Before retiring to Sebastopol, he defended the oppressed and changed state courts for the better
Sebastopol resident and longtime civil rights attorney Richard Barry Sobol died on March 24 from pneumonia. He was 82 years old.
Sobol was born in New York City, but spent much of his life in Louisiana, which he first visited as a young attorney in the mid-1960s during the civil rights movement.
Sobol, who graduated from Union College and Columbia Law School, went to Louisiana in the summer of 1965 as a part of the Lawyers Constitutional Defense Committee, an organization created to provide legal assistance to the civil rights movement. What was supposed to be a three-week stint as a volunteer lawyer turned into a life’s work, and he spent the next 50 years fighting for the rights of African Americans and against discrimination in the justice system and in employment.
Duncan vs. Louisiana: The right to a jury trial in state courts
Sobol was most famous for his defense of Gary Duncan, a 19-year-old black man in Plaquemines Parish in Louisiana accused of “battery” on a white teenager. Duncan, who had no prior convictions, had come upon two of his younger relatives, talking to a group of four white teens on a rural road. His cousins had recently complained of racial harassment at the hands of schoolmates, so Duncan stopped his car and encouraged his cousins to get inside. He claimed he had merely laid his hand on the white boy’s arm and told him to go home in an effort to defuse a tense situation. Duncan was found guilty of “simple battery,” sentenced to 60 days in prison and fined $150. Duncan’s request for a jury trial was denied.
The case, Duncan vs. Louisiana, went all the way to the U.S. Supreme Court, and the court’s decision ultimately established the right to a jury trial in state courts. (Previously, the right to a jury trial was limited to federal courts.) On May 20, 1968, in a 7-to-2 decision, the U.S. Supreme Court held that the Sixth Amendment guarantee of trial by jury in criminal cases was “fundamental to the American scheme of justice,” and that, under the Fourteenth Amendment, states were obligated to provide jury trials.
Sobol himself became a target of the white establishment in Louisiana’s Plaquemines Parish, embodied by district attorney and outspoken segregationist Leander Perez, who accused Sobol of practicing law in Louisiana without a license.
Sobol’s wife, Anne Sobol said, “Louisiana like most other states had a statute which said that if you were introduced to the court and practiced in conjunction with a member of the state bar you could practice in the court. Richard had been introduced, in this case, by Robert Collins,” an attorney from an all-black law firm in New Orleans.
It was a bogus claim, but Sobol was arrested and briefly jailed. The case dragged through the courts until it was ultimately dismissed.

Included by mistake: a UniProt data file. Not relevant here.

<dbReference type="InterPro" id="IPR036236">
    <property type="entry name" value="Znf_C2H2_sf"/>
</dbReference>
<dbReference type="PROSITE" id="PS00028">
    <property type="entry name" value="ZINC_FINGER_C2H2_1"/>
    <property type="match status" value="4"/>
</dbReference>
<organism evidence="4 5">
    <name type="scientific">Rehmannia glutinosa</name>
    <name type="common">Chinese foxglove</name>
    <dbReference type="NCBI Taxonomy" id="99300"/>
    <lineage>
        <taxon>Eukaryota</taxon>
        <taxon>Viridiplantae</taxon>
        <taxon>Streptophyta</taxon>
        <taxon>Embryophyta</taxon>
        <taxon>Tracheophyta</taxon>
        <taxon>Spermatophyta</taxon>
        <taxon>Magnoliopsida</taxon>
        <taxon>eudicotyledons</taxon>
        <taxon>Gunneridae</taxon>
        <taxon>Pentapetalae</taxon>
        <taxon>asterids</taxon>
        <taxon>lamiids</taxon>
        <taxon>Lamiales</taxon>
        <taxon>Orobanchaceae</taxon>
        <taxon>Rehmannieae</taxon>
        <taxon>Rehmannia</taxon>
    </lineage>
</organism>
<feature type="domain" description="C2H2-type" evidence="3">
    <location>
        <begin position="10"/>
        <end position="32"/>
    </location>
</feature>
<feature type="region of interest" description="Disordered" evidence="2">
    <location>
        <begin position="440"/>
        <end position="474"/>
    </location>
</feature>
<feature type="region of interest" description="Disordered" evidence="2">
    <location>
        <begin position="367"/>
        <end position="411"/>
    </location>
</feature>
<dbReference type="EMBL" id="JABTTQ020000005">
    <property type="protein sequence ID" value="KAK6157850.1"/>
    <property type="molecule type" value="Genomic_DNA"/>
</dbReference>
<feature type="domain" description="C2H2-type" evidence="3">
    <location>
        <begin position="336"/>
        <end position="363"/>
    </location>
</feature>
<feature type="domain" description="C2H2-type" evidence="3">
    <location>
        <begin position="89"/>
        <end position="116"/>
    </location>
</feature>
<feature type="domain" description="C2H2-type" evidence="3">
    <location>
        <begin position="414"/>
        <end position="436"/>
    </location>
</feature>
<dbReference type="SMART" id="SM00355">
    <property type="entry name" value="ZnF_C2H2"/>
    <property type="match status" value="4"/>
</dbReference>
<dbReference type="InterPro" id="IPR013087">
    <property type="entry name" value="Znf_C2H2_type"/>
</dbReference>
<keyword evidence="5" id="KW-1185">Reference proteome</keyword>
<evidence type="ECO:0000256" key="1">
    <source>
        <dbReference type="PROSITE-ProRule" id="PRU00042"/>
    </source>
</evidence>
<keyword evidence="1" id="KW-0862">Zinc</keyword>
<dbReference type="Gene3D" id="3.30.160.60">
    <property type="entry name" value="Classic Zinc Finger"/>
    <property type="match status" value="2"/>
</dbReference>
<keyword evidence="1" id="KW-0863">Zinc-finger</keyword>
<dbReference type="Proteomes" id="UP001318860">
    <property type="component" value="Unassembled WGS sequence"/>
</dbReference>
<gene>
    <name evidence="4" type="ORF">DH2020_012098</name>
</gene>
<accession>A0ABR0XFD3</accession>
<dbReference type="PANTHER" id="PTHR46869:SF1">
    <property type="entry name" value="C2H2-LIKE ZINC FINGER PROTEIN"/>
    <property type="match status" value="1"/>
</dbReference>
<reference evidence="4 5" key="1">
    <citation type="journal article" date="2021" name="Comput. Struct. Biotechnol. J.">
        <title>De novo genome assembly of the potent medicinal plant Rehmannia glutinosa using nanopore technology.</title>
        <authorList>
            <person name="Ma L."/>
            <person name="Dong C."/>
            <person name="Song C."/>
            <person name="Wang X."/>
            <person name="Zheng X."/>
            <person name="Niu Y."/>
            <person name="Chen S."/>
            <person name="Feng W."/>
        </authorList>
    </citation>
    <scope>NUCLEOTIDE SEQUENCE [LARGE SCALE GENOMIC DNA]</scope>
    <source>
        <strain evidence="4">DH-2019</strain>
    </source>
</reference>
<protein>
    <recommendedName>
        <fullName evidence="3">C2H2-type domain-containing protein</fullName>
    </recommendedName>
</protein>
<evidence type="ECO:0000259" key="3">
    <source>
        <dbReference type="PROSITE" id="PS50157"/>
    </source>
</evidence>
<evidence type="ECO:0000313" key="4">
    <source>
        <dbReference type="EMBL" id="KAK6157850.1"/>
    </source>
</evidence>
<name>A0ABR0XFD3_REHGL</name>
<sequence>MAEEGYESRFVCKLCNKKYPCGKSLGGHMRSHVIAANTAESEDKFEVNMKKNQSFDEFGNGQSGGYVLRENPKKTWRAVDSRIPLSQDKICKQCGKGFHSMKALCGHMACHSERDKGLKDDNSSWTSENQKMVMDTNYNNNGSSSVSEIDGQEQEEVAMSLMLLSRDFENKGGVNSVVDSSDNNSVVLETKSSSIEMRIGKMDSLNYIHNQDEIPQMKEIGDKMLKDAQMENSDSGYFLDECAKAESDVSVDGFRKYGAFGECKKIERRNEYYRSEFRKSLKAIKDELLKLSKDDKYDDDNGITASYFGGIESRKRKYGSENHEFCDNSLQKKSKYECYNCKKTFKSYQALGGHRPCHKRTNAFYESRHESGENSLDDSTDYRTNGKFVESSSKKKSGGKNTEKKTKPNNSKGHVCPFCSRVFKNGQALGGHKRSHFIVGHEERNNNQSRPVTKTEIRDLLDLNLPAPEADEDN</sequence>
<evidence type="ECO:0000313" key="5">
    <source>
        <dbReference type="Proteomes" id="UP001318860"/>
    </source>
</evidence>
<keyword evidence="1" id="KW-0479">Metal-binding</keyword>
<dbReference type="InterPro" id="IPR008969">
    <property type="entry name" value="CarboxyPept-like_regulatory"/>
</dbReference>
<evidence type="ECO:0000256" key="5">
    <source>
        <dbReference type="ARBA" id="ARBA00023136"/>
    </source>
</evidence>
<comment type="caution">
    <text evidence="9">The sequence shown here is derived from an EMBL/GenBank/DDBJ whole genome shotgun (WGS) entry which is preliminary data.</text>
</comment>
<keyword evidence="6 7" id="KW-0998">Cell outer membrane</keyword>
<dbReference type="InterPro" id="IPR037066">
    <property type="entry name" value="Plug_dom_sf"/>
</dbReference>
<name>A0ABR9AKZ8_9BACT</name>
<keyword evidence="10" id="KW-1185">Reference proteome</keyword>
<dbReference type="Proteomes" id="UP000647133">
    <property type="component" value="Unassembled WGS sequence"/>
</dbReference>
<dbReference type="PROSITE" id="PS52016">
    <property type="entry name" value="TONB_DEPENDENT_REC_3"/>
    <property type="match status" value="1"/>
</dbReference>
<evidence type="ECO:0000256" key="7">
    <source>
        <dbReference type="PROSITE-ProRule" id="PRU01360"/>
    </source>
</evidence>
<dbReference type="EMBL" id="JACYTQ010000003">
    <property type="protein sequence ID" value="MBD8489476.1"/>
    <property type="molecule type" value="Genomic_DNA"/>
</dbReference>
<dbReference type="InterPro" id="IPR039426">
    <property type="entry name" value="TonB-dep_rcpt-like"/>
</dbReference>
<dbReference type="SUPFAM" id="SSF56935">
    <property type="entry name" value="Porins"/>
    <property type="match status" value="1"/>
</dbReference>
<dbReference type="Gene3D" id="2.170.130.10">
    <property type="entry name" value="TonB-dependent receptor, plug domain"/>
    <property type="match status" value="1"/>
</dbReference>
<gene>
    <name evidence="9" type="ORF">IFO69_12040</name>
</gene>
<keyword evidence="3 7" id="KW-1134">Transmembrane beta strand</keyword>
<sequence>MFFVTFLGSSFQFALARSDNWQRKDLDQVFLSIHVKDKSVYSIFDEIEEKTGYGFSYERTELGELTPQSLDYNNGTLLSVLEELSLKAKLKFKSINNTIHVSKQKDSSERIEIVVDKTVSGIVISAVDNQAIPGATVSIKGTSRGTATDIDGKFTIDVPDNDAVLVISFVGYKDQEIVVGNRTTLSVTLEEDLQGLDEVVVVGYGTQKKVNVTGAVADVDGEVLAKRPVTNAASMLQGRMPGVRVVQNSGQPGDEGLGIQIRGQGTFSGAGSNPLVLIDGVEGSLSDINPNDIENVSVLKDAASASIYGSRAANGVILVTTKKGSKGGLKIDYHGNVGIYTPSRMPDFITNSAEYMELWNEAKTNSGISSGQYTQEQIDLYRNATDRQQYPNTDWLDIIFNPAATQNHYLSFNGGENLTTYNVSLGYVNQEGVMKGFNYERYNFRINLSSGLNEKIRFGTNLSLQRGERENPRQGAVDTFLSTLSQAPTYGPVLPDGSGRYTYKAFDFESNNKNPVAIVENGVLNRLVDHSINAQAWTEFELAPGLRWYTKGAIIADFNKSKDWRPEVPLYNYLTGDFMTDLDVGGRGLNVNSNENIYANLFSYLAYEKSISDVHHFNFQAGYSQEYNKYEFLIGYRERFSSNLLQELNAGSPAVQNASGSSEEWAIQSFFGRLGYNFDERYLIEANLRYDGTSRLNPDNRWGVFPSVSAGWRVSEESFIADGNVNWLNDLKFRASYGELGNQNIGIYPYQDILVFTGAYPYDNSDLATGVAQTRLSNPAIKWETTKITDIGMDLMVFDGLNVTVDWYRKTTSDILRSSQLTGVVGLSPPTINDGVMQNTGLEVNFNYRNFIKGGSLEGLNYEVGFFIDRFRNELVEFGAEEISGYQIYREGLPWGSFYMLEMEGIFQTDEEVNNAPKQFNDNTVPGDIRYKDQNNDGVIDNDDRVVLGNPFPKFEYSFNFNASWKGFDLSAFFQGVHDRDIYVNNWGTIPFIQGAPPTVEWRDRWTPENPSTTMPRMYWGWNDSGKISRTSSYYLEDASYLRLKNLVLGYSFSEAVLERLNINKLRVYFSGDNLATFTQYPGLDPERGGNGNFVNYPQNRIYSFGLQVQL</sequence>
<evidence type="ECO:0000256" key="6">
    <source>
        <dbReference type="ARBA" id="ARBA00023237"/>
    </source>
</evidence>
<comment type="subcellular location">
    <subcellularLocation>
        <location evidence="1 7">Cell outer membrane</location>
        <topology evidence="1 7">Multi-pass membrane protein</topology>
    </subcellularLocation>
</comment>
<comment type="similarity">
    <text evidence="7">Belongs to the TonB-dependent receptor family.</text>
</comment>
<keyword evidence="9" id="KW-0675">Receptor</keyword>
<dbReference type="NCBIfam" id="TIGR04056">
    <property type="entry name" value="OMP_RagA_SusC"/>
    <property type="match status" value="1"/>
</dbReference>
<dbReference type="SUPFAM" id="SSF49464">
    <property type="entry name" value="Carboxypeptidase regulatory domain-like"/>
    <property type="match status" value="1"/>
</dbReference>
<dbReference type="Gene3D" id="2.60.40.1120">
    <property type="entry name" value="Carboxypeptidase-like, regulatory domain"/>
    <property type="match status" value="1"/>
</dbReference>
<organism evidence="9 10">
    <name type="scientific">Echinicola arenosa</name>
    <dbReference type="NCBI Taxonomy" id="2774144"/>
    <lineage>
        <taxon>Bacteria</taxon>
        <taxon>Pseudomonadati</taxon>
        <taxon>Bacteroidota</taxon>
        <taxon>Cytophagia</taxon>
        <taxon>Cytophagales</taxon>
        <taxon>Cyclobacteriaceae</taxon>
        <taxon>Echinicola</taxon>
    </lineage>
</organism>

These two cases are at the heart of a new book “Deep Delta Justice,” by Matthew Van Meter, which is scheduled to be released by Little Brown in July. They are also the focus of a new documentary, “A Crime on the Bayou,” that is due to be released this summer.
Apodaca vs. Oregon: The right to a unanimous jury decision in state courts
Another Supreme Court case that Sobol was involved in was back in the news this week. In 1972, Sobol argued the case of Apodaca vs. Oregon before the U.S. Supreme Court, arguing that a defendant in state court should have the same right to a unanimous jury decision that defendants in federal courts do. Although unanimous verdicts are required in the federal courts, states have a choice about whether to require unanimity. Only two states, Louisiana and Oregon, allow non-unanimous verdicts. From a segregationist standpoint, the reason to support non-unanimous juries was to insure that, should black jurors manage to get on a jury, they could always be outvoted by the white majority. Sobol took the position that a unanimous verdict was necessary to meet the reasonable doubt requirement, but in a split decision, in Apodaca, the Supreme Court disagreed and held unanimous juries were not required by the US Constitution.
This loss stung, Anne Sobol said. She was gratified to see that this week, in Ramos vs. Louisiana, the U.S. Supreme Court reversed the Apodaca decision, supporting the right of defendants in state courts to a unanimous jury decision.
A career devoted to justice
Sobol taught at the University of Michigan Law School and then founded a law firm in Washington, D.C., to pursue civil rights litigation. He lived there until returning to Louisiana in 1991.
In the early ’90s, Sobol wrote a well-regarded book, “Bending the Law: The Story of the Dalkon Shield Bankruptcy,” which won the American Bar Association’s 1992 Silver Gavel Award as an outstanding contribution to public understanding of the American system of law and justice. (The Dalkon Shield, an IUD, was a birth control device.)
According to Anne Sobol, “It was one of the first times that a big company used bankruptcy to get out from under tort claims,” involving women who’d been hurt or killed by the device.
The Sobols moved from New Orleans to Sebastopol in 2013, where they found both the natural environment and the political sensibilities of the town to their liking. Sobol especially enjoyed walking on the Joe Rodota and West County trails. In failing health, he took his final walk on the trail on Thanksgiving 2019.
Sobol is survived by his wife of 45 years, Anne Buxton Sobol, and his daughter, Joanna Sobol McCallum of Los Angeles, and close friends George and Sonia Segal of Graton and their son, Matthew Greenbaum.
Learn more about Sobol’s work in this video interview from the Library of Congress, loc.gov/item/2015669114/. Sobol also wrote about his experience with the Lawyers Constitutional Defense Committee in Louisiana in a 2016 essay which you can find in the sidebar to this article.